DO YOU HAVE A SMALLPOX VACCINATION SCAR on your upper arm? I do. My nieces don’t. Why not? Because it worked.
On May 8, 1980, the United Nations’ World Health Assembly “solemnly declare[d] that the world and its peoples have won freedom from smallpox.” That’s why my nieces don’t have that little scar on their arms—the disease has been eradicated worldwide. It worked! My vaccination, and yours, and the vaccination of millions of other people, worked. Smallpox is no more.
Why do I bring this up? To remind us that the world knows how to stop disease. The world knows what it means to be set free from epidemic diseases that disrupt and even destroy people’s lives.
Do you remember “childhood diseases”? We used to expect every kid to catch measles, mumps, chickenpox, and German measles. I did. Did you? These wildly contagious diseases were often only inconveniences to the young patients (what do you mean, I can’t go outside and play with my friends?), who usually recovered with no lingering aftereffects. Still, they could lead to frightening complications or even death.
Speaking of frightening, you might ask an older friend how her parents acted during the polio outbreaks of the early 1950s. No one knew then how people—mostly previously healthy children—caught the disease or why some patients recovered, some were left with lifelong disabilities, and some died. (I recently read a fascinating book that came out a few years back: Polio: An American Story by David Oshinsky.)
Now, thanks be to God and medical science, those “childhood diseases” are nearly unheard of in much of the world. Polio is almost completely eradicated—fewer than 1,500 cases were reported worldwide in 2020.
The brilliant researchers who developed the vaccines will always be honored and even loved (ask those older friends how their parents felt about Dr. Jonas Salk). Still, all their brilliance would have gone for naught if people all over the world hadn’t accepted that vaccines work and acted accordingly.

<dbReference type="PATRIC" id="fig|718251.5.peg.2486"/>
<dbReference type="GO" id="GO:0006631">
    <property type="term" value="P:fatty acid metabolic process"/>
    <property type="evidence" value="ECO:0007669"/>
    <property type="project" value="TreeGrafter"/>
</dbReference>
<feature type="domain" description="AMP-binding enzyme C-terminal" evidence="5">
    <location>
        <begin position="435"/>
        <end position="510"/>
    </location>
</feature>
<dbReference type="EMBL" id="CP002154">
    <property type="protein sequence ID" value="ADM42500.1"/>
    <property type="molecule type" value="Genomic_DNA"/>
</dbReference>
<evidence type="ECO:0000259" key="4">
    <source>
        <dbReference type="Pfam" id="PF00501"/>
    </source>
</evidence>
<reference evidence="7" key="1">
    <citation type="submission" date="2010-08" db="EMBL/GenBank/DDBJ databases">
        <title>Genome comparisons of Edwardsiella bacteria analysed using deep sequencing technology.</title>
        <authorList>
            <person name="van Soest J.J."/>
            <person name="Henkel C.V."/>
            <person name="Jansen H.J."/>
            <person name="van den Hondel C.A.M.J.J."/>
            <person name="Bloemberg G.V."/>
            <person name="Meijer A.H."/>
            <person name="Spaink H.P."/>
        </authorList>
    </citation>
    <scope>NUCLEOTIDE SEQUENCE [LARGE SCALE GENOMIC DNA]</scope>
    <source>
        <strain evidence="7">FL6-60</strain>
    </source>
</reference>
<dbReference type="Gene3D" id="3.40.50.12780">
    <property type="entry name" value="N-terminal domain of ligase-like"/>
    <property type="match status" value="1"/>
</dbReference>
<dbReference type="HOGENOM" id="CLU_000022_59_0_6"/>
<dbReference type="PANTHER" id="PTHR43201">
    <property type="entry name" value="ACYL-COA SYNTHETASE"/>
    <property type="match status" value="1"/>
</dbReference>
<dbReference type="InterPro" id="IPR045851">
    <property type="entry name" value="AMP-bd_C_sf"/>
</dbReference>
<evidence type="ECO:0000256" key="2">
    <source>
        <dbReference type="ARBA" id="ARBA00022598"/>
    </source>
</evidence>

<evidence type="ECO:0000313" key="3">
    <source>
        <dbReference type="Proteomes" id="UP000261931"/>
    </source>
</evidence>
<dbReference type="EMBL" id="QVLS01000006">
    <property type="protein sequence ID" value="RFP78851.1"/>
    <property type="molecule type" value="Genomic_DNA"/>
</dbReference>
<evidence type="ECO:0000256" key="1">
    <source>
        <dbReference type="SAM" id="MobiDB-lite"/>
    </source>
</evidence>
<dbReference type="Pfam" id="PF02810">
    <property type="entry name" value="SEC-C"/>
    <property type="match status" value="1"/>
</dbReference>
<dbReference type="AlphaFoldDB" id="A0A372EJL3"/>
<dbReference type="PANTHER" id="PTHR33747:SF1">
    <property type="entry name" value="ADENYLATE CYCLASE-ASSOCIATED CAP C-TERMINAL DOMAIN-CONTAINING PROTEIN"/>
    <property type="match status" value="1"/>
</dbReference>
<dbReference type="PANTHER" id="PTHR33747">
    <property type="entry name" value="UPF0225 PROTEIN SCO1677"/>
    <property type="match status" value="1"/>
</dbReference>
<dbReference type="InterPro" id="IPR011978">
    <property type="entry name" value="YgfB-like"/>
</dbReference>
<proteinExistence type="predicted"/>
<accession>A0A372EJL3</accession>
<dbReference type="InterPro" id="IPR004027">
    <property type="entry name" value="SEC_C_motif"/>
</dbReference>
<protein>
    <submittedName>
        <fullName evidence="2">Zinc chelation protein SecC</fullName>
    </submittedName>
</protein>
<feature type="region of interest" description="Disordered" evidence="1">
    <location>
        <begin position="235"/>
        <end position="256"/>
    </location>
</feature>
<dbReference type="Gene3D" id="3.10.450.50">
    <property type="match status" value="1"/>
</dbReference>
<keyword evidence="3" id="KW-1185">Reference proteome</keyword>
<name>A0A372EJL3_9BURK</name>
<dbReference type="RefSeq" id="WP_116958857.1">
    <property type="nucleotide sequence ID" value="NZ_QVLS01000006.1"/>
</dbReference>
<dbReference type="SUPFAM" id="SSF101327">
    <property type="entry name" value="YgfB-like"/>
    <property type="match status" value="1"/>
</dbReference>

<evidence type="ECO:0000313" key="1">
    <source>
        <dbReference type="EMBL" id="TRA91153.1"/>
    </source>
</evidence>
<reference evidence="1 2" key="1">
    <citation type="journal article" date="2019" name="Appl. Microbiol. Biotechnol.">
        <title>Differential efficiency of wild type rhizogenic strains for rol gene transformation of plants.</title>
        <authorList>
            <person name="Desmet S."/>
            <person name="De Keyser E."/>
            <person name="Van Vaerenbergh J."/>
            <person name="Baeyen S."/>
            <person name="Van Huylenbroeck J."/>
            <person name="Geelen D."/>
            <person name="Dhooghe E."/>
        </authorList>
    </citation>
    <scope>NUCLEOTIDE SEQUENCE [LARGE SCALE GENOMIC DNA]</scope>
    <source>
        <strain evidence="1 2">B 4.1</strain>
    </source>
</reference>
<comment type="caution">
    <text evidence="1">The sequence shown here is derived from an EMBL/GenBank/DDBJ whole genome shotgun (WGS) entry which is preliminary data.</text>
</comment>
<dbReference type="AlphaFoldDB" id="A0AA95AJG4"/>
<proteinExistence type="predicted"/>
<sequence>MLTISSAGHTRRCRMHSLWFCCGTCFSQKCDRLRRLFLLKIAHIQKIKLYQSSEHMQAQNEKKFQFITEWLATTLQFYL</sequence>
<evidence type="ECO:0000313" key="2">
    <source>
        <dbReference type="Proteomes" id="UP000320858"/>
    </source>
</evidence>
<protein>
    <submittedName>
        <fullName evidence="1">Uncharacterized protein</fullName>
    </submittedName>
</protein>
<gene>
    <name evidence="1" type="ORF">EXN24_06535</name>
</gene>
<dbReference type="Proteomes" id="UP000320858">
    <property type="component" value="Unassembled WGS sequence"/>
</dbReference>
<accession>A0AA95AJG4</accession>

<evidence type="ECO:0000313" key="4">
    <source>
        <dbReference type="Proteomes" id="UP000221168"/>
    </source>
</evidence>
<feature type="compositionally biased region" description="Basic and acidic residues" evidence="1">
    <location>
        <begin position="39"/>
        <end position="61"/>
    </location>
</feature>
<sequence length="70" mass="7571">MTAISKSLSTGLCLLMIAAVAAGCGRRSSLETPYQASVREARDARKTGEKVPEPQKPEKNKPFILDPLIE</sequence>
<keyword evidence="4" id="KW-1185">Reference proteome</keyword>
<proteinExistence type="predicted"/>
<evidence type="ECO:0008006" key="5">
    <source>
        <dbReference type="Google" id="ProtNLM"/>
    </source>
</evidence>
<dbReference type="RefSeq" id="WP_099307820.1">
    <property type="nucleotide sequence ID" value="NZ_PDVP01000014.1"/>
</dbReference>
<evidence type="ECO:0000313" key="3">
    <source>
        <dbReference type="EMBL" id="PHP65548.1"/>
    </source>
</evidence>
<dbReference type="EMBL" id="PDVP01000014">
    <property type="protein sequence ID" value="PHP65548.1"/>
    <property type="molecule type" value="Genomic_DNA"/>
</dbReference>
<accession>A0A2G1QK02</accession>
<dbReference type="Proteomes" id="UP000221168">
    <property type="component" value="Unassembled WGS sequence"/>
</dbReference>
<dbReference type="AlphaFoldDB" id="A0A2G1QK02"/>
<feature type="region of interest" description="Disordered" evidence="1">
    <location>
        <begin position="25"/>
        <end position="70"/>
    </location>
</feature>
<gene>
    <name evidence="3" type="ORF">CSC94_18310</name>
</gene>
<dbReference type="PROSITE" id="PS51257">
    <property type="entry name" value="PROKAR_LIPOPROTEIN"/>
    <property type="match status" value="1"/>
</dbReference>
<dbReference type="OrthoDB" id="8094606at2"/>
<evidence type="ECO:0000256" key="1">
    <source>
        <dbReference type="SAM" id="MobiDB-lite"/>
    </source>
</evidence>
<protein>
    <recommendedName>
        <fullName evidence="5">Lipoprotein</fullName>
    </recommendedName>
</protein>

Think of all those parents dragging all those kids to all those doctors for all those polio shots. Just think of all those shots in all those arms all over the world for all those years! The first vaccination for smallpox was in 1796, and the last known natural case of the disease in the world was reported in 1977. The polio vaccine was licensed in the United States in 1955, and the last known natural case in the United States was in 1979. Polio will surely be stamped out worldwide before much longer.
And that gives me hope that the day will come when the world is set free from other dangerous diseases, too, like malaria and covid-19. I believe that day will come, as surely as I believe that medical science is one of the tools God uses to heal God’s beloved creation. And we can help. We can all help bring that happy day closer.
We know how. All we have to do is do it.
Audrey Novak Riley is director for stewardship for Women of the ELCA.
Free the world from deadly disease
One way we can help set the world free from deadly disease is to support the work of stopping malaria through our church’s own ELCA World Hunger program. Here’s how.
Make out your check or your congregational unit’s check to Women of the ELCA, and write “Malaria Work in ELCA World Hunger” on the memo line. Then mail it to:
Women of the ELCA
c/o ELCA Gift Processing
P.O. Box 1809
Merrifield VA 22116-8009
Every cent of your gift will go to malaria work through ELCA World Hunger. Thank you.